by Kelsey Price
This peony cake was 12 inches, but it doesn't need to be more than 8 or so. It was 2 cakes torted and filled, so four layers. I iced it light pink, but kept it simple because I wanted the flower to be the focal point.
You can't see it in the pictures, but the bottom of this cake had dusty rose colored buttercream balls around the exterior, with cream nonpareils in the crevices on the top and bottom of the cream. Tt's a very pretty border that I use a lot. To make the flower...
I got my peony cutter on Amazon, but they sell the same one on Sugarcraft. I'm very happy with it because all of the petals are a different shape.
To make the petals, roll out your gumpaste very thinly, and cut out a few petals at a time so your gumpaste doesn't dry out. Don't forget to keep your extra in a bowl covered with a damp cloth as it will dry out quickly otherwise.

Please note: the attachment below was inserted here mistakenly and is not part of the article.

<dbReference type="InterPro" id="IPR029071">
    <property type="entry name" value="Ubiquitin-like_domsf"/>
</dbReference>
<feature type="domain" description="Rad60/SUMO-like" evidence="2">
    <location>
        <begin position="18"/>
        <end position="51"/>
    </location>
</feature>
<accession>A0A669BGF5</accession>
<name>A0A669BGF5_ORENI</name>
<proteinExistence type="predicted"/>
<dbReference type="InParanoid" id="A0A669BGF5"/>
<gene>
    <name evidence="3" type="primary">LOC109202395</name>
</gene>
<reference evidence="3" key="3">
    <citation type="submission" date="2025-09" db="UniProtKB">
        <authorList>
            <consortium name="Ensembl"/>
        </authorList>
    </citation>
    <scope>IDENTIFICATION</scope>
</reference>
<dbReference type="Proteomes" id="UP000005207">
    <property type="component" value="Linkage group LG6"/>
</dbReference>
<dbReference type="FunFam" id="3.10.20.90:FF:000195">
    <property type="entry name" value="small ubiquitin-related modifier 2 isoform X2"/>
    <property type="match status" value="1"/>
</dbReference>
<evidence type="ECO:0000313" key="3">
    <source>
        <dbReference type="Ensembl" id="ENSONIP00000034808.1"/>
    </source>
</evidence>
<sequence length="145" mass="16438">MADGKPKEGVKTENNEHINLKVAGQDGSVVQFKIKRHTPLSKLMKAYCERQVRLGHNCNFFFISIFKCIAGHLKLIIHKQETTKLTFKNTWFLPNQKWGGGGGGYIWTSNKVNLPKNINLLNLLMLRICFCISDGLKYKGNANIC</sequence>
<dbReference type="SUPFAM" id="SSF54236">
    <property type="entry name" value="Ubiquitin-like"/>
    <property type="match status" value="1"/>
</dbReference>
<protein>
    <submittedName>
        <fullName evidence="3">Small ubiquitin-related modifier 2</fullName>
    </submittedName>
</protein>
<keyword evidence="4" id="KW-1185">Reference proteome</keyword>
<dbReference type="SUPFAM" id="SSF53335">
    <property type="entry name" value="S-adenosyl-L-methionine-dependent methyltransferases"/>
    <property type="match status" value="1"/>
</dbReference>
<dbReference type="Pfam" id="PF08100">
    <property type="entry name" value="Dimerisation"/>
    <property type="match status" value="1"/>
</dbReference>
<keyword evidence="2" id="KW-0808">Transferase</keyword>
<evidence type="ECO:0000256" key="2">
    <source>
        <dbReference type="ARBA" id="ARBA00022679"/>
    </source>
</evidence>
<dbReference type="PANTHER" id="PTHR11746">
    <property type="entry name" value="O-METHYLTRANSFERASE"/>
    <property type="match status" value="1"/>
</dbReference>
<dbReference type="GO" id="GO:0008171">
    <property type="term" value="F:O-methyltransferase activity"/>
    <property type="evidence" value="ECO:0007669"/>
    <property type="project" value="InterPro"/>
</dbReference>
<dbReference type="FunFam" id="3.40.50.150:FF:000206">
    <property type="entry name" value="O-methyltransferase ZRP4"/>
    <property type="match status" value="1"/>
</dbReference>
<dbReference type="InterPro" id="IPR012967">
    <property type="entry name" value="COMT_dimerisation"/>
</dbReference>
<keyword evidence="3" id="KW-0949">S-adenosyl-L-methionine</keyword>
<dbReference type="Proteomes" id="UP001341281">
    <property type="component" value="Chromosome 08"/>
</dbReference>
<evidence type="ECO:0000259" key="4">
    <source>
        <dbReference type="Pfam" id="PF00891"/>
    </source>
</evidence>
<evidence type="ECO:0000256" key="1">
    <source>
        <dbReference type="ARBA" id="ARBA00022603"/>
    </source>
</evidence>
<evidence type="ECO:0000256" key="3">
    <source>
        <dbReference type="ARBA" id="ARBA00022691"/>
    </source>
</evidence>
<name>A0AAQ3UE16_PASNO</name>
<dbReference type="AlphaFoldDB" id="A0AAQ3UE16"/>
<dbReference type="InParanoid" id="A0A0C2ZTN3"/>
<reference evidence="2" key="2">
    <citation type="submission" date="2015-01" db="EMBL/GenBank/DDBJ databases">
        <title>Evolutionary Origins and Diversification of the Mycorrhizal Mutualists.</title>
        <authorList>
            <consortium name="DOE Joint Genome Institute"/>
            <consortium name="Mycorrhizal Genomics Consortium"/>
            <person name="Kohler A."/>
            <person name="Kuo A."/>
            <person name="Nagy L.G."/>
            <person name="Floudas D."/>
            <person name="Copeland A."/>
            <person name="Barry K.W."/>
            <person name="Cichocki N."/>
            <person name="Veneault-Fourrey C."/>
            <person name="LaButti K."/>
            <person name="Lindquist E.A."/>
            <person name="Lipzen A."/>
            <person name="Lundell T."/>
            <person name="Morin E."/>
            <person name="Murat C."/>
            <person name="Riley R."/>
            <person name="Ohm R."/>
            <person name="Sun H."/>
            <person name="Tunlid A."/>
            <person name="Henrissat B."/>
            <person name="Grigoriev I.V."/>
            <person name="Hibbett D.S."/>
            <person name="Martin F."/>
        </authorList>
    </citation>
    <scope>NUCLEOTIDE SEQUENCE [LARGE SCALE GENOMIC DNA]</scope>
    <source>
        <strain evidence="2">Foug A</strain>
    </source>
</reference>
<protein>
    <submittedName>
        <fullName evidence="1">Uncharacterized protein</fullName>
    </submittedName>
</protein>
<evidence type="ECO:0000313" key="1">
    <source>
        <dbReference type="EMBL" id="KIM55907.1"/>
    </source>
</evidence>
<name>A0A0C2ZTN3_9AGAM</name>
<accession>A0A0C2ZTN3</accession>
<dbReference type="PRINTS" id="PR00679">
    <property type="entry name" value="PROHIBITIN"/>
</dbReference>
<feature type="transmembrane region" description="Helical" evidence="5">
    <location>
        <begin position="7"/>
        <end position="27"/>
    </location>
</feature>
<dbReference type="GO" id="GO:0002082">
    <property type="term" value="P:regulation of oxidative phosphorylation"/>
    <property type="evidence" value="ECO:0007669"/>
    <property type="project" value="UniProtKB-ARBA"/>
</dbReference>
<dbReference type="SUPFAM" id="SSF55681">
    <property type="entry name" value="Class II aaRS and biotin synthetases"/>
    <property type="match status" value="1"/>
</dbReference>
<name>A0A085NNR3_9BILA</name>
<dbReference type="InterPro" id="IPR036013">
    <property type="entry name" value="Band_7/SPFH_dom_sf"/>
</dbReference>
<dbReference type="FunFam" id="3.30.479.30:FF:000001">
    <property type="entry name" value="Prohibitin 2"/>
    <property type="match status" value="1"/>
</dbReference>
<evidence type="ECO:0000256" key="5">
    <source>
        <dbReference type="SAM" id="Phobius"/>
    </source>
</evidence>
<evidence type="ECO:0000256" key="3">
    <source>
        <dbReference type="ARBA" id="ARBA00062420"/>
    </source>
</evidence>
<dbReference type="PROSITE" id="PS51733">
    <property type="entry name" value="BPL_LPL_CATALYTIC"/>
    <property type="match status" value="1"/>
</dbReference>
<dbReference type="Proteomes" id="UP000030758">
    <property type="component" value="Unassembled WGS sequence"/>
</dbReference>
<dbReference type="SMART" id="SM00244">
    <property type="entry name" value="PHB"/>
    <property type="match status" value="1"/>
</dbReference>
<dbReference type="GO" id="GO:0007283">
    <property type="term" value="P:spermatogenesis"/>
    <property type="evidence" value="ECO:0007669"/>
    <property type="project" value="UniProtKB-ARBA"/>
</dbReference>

I use the Wilton shaping foams and gumpaste/fondant tools. After you cut out a few petals, use the shallow foam to frill your edges a bit with your fall tool. Then transfer it to the thicker foam to use your ball tool to roll it up and give each petal a natural look.
To start your flower, take a few thick floral wires and hot glue them into a small styrofoam sphere. Wrap the wires with floral tape to secure.
Take 5 of the smallest petals, and overlap them over the top of the ball secure with a little water. Then go to the next size up and add five or six more petals. Hang upside down to dry.
After the second row of petals, you will need to transfer the larger petals to an egg dish to dry before securing them to your flower.
Make lots of petals so you can add them where it feels right. There is no right or wrong way to do it, but you can use the picture of mine for a little guidance.
You can secure them with gum glue, but it takes forever, and in a bind, you can definitely hot glue your dried petals to your flower. Accent with petal dust and stick it on your peony cake.
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